Chris is an academic and chartered psychologist with an expertise in eating behaviour and public health. He is currently undertaking a Doctoral Prize Fellowship at Loughborough University; a highly-competitive personal award for early-career academics to establish their own ambitious research agenda, develop their skills as independent researchers, and position themselves as future research leaders.
Chris conducts mixed-methods research with the aim of reducing disease risk and improving public health by better understanding the psychological factors influencing people’s nutrition and eating behaviour. He is a Fellow of the Higher Education Academy with experience teaching and supervising students across all parts of multiple programmes, with an expertise in psychology and health. Chris also has expertise in equity, diversity and inclusion work in Higher Education with over six years’ experience delivering meaningful change for underrepresented communities.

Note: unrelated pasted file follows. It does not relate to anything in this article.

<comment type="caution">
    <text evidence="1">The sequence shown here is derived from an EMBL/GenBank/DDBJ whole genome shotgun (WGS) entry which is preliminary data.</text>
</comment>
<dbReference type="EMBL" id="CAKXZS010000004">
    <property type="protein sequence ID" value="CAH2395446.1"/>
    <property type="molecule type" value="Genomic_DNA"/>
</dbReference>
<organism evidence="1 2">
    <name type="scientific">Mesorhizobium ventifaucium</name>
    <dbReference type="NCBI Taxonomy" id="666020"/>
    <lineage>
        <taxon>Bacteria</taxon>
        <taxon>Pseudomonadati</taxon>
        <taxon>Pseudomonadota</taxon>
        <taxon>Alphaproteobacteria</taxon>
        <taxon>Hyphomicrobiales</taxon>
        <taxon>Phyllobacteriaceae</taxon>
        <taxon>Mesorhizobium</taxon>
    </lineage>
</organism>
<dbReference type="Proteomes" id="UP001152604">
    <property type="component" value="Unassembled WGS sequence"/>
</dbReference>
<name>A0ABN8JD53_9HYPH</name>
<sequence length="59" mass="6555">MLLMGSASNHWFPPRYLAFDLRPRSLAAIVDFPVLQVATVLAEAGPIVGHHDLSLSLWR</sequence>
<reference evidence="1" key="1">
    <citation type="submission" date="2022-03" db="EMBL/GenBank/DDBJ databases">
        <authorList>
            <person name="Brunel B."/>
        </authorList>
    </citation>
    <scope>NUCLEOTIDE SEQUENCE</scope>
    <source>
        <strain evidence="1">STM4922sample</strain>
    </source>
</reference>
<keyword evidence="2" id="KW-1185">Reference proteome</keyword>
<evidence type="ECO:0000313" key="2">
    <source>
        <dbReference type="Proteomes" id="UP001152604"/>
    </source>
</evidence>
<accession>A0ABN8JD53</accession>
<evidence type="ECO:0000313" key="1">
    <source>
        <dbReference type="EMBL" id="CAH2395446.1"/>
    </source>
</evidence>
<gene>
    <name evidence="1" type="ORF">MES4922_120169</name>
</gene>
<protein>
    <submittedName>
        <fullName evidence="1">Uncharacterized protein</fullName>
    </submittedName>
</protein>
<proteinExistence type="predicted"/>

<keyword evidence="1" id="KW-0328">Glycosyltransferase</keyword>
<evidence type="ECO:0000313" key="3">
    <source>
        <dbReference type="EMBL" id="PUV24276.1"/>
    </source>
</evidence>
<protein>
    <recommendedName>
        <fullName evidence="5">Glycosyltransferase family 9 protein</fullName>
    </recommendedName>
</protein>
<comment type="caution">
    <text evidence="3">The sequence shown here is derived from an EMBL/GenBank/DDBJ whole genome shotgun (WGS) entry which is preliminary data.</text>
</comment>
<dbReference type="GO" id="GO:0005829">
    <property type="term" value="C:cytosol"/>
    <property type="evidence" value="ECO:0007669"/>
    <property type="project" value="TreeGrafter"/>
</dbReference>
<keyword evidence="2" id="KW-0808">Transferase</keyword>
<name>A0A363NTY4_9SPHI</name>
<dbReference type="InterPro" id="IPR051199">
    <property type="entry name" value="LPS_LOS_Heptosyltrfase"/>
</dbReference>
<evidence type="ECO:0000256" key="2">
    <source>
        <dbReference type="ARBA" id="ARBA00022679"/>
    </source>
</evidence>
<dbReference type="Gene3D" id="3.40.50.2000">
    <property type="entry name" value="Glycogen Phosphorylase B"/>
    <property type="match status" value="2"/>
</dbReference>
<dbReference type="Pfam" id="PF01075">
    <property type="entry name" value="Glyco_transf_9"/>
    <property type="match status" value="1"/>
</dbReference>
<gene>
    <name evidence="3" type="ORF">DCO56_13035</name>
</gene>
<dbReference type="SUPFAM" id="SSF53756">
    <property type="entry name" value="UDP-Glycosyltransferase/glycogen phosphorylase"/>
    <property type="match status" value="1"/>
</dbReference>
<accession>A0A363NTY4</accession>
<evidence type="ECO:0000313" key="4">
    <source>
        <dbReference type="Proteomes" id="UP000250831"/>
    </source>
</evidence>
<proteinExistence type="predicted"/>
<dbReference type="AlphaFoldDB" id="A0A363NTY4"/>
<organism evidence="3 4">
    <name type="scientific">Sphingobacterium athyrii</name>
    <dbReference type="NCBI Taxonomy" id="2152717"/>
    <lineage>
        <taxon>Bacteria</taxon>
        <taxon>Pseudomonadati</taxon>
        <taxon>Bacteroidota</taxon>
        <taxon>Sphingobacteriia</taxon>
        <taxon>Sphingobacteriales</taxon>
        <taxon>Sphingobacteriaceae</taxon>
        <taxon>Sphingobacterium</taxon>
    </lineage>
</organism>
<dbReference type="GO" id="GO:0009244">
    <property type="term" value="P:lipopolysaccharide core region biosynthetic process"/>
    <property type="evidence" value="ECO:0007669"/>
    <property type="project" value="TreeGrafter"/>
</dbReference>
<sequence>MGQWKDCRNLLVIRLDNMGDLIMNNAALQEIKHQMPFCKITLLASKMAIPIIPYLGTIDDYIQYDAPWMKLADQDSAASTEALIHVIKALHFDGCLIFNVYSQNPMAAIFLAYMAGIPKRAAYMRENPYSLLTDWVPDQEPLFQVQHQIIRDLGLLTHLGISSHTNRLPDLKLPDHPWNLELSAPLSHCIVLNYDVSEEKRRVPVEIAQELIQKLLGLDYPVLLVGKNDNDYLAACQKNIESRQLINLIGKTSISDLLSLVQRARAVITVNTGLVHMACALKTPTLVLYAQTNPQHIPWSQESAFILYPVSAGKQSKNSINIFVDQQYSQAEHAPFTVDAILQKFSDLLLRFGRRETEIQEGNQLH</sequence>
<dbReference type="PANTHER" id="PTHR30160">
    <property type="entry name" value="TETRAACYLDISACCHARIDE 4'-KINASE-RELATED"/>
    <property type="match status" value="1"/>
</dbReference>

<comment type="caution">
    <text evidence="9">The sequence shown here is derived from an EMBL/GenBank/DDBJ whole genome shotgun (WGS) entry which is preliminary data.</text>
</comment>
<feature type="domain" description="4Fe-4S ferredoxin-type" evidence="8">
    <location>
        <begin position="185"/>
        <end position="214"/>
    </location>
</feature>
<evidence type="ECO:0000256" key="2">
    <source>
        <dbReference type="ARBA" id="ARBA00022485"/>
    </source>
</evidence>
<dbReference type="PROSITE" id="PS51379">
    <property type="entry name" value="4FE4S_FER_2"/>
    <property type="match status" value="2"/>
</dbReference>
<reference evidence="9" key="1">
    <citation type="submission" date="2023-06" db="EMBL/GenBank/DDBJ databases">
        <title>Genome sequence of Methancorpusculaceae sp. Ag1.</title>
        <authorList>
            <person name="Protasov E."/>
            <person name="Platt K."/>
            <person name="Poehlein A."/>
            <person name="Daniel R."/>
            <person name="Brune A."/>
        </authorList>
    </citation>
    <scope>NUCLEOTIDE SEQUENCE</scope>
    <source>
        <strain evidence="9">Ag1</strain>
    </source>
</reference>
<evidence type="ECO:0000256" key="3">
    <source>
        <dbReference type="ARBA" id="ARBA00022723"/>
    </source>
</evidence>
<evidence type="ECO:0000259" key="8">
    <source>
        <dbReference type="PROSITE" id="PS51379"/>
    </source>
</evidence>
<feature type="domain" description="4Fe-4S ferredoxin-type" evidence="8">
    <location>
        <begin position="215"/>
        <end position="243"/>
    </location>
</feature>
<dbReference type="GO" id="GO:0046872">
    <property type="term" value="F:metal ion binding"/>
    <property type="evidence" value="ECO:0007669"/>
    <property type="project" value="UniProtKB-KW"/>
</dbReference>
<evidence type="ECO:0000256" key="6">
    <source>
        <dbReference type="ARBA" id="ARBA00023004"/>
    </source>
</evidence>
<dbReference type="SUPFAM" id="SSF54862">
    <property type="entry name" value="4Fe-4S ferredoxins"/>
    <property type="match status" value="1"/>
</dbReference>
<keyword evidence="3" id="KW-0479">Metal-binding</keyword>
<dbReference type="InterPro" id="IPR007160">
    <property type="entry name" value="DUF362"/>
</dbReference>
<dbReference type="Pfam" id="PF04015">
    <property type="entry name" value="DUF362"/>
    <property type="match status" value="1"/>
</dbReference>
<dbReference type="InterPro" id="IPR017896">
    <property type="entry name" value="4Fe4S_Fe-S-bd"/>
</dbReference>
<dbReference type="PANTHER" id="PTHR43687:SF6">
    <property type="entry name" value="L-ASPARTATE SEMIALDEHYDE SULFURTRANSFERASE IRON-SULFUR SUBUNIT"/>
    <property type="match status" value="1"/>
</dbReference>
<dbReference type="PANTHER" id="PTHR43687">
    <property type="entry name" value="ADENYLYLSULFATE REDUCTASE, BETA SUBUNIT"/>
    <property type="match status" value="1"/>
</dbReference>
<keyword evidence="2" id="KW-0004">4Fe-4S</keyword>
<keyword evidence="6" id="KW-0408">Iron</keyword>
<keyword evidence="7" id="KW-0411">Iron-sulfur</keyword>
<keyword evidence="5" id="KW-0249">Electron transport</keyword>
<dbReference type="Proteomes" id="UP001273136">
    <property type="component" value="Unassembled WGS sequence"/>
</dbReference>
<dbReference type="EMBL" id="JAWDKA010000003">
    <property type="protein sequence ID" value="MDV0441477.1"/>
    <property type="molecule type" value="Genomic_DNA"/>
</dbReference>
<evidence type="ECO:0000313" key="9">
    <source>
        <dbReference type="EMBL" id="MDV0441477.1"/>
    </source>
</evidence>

Chris completed his PhD (2020) and MSc (2017) degrees at Loughborough University, and an undergraduate master’s degree (2012) at the University of St Andrews.
Chris’s research focuses on eating behaviour and public health. His research is interdisciplinary, engaging the fields of psychology, nutrition and physiology, and aims to reduce disease risk and improve public health by better understanding the psychological factors that influence people’s eating behaviour and nutrition.
More specifically, Chris’s research investigates how the context in which people eat influences their food choice, portion-size selection and energy intake, and how this knowledge can be leveraged to implement psychological or dietary interventions to improve health outcomes for different cohorts across the lifespan. Chris’s research engenders collaborations across different disciplines and institutions, both nationally and internationally. To date, collaborating institutions include Maastricht University (Netherlands), the University of Bristol, Aston University and Nottingham Trent University.